Jeremy Corbyn-Supporting Labour Members Are Being ‘Deliberately’ Shunned By Local Parties, NEC Member Claudia Webbe Claims

Thousands of people who joined Labour to support Jeremy Corbyn are being “deliberately” excluded from local party activity, a leading member of its National Executive Committee has suggested.

Claudia Webbe said she had picked up the issue during her work on the Democracy Review, which is examining the impact that the party’s huge surge in membership has had on political engagement.

Webbe said the recent low turnout in the Lewisham East by-election selection had underscored a failure to engage new members.

Webbe said that some “moderate” constituency Labour parties (CLPs) had not “embraced” the huge influx of people who had joined or rejoined since Corbyn’s 2015 and 2016 landslide leadership elections. “Some of it, sad to say, is deliberate,” she said.

In an interview with HuffPost UK, she also called for more Parliamentary selection panels to include black and minority ethnic (BAME) members and urged radical reform of disciplinary processes to deal with a backlog of anti-semitism allegations.

Webbe, a member of the National Executive Committee (NEC) since 2016, is one of nine Left candidates standing for election to the party’s ruling body this summer, and is backed by both Momentum and the Campaign for Labour Party Democracy.

The election for the nine constituency places on the finely-balanced NEC will see yet another battle between the Left and centrist groups Labour First and Progress as they fight over the future direction of the party.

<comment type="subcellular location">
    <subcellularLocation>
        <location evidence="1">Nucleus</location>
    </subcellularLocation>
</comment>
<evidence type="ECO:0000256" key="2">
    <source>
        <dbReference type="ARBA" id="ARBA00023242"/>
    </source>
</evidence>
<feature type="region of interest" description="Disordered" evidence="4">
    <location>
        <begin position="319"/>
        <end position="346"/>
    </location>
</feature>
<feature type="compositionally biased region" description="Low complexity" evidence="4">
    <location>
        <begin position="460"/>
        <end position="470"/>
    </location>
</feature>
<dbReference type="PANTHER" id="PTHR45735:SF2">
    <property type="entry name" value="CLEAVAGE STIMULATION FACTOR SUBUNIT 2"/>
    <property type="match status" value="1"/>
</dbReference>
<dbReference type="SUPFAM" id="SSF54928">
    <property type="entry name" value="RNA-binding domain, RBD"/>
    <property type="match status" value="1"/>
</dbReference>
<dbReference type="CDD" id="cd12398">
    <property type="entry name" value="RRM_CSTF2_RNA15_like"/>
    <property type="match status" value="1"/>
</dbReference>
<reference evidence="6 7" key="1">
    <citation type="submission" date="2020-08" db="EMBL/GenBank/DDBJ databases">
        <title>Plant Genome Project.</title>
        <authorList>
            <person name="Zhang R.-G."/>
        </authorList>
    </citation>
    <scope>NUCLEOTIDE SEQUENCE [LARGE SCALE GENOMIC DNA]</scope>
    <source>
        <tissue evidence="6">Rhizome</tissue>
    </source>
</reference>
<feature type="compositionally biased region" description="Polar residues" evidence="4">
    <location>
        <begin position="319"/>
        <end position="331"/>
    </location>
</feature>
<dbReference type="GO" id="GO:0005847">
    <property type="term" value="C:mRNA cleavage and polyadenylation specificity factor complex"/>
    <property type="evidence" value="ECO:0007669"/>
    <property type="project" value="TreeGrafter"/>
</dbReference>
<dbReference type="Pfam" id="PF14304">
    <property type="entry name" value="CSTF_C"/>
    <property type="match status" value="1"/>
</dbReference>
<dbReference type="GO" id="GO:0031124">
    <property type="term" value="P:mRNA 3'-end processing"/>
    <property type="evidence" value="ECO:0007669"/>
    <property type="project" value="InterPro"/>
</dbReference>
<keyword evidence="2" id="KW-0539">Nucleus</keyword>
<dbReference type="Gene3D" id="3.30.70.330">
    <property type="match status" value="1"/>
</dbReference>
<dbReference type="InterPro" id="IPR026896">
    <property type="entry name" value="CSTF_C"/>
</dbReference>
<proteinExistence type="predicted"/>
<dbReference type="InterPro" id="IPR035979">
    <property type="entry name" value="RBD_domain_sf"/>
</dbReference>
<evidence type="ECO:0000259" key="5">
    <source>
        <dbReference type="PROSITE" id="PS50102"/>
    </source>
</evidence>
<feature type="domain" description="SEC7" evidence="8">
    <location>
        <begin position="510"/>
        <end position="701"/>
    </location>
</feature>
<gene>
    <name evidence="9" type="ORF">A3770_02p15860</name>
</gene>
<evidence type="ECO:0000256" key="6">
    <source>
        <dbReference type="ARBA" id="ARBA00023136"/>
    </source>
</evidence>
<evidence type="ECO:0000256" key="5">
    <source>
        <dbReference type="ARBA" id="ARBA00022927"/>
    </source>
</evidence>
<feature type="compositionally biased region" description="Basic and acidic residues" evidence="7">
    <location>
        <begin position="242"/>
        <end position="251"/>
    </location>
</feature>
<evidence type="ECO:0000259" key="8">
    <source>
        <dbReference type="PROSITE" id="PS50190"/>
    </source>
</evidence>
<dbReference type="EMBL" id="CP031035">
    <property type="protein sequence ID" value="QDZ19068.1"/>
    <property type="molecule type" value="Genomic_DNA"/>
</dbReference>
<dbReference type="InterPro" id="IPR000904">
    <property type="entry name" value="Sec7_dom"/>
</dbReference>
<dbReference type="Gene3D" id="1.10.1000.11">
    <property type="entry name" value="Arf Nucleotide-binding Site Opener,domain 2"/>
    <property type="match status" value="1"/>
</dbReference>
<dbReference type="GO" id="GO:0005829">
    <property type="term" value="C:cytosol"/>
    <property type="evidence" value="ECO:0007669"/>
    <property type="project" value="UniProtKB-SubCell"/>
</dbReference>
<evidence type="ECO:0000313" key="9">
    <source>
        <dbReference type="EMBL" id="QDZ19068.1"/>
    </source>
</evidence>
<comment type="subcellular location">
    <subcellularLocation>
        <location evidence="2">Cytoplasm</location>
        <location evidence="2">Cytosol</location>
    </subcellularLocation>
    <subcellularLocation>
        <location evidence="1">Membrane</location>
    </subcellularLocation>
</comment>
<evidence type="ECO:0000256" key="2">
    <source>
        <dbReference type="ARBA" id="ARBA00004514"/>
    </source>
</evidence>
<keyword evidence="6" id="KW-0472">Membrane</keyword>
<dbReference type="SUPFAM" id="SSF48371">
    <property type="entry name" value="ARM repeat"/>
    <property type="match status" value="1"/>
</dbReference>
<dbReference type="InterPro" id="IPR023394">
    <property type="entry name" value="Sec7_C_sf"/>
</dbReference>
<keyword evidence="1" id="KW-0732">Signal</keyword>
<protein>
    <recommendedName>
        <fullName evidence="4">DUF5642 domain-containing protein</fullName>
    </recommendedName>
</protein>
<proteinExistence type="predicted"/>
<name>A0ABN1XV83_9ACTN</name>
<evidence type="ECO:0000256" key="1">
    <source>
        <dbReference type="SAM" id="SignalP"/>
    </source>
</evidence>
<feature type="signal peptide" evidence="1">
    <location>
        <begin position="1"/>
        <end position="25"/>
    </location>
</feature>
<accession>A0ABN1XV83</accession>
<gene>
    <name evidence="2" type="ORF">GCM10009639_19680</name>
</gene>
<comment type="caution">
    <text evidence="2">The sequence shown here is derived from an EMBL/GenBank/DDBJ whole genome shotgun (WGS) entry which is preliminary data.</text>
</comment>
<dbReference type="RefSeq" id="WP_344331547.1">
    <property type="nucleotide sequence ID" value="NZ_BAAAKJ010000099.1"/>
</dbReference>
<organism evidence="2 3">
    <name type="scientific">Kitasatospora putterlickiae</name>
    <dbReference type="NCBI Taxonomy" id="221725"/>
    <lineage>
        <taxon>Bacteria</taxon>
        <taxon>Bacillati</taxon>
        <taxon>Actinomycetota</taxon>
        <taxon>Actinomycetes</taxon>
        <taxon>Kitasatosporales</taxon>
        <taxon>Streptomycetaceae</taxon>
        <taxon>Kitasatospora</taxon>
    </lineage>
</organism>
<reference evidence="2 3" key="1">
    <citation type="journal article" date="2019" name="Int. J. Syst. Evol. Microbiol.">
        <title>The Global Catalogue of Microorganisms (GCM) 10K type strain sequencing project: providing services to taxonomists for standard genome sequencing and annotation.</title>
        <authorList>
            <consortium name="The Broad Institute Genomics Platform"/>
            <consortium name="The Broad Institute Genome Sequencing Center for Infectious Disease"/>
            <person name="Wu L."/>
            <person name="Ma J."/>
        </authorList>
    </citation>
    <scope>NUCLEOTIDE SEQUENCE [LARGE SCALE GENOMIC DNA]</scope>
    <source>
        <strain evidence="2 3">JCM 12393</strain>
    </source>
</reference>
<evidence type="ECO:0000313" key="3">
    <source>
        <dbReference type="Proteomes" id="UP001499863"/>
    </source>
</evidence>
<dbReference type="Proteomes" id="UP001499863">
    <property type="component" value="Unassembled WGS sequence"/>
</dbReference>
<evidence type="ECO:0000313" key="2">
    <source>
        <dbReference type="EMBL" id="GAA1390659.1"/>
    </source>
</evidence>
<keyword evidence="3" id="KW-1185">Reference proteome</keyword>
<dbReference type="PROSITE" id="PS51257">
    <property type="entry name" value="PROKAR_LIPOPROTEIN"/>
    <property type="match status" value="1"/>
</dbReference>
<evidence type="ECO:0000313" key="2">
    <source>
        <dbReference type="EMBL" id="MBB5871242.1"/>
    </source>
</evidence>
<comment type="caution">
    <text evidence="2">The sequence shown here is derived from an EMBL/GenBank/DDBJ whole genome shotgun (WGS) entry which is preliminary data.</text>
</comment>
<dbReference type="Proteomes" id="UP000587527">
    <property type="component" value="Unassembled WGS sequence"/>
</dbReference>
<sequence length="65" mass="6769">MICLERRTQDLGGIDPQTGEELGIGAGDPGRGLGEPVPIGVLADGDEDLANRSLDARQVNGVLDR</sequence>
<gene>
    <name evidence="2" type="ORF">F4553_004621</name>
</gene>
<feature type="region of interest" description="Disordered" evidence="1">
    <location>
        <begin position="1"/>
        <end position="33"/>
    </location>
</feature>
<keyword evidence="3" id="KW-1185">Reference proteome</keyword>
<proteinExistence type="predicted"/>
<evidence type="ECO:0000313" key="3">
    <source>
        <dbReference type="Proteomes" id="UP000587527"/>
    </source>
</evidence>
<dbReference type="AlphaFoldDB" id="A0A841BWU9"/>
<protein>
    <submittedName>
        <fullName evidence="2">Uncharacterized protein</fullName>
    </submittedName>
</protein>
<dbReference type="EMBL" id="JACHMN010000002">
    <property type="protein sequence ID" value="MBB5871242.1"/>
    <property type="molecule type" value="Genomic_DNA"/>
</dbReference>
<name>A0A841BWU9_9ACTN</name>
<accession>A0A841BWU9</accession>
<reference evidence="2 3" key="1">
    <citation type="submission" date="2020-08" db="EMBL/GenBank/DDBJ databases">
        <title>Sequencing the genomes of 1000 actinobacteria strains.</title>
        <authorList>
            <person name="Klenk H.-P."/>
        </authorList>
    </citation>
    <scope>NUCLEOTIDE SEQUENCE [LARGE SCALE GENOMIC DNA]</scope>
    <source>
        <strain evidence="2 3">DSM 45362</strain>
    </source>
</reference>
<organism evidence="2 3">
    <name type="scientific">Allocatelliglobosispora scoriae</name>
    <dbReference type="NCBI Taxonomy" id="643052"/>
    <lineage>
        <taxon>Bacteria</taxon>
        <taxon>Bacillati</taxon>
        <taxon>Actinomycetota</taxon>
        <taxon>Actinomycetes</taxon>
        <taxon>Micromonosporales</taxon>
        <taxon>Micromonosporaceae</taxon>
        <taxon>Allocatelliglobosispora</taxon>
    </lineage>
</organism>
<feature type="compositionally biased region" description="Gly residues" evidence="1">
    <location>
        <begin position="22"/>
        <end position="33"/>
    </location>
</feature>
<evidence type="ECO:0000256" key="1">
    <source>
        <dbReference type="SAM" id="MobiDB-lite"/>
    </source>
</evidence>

A long-standing ally of Corbyn, aide to Ken Livingstone and an Islington councillor, Webbe has been a fierce critic of Labour MPs who have criticised their leader, declaring previously that some of them “forgot what the real world is about”

She is currently helping Corbyn aide Katy Clark and NEC member Andy Kerr lead the Labour Democracy Review, which is conducting a root-and-branch look at all levels of how the party works.

But even though the party has more than doubled in size to around 550,000 members since Corbyn became leader, many are still not involved in the activities organised by their local CLP, she said.

Webbe was backed by Unite for the recent Lewisham East selection race but lost out to local councillor Janet Daby. Daby, backed by moderates who dominate the local party’s executive, won by an overwhelming margin of 288 votes to her nearest rival’s 135 votes.

Webbe, who won just 35 votes, said that the experience had laid bare the need for new members to be better included.

“We’ve got 1,600 members in Lewisham East but only 400 or so [458] came out and exercised their right to vote,” she said.

“That was about 29% of those entitled to vote. I would expect on an important matter like this that happens only once in a blue moon that over 50% of members exercise their right to vote.”

The central party’s decision to fast-track its selection process in just over one week had partly been to blame, Webbe suggested.

“We always have postal votes when we run a selection, we didn’t on this occasion because there wasn’t sufficient time. If there was more time, of the 1,600 members more of them would have participated.

“And more of those members are members who have joined since Jeremy Corbyn ran for the leadership. A large proportion of them have not yet engaged with their local party because their local party has not yet embraced them. From my conversations, speaking to people on the phone this would be the first time they’d participated in anything, should they have come along.”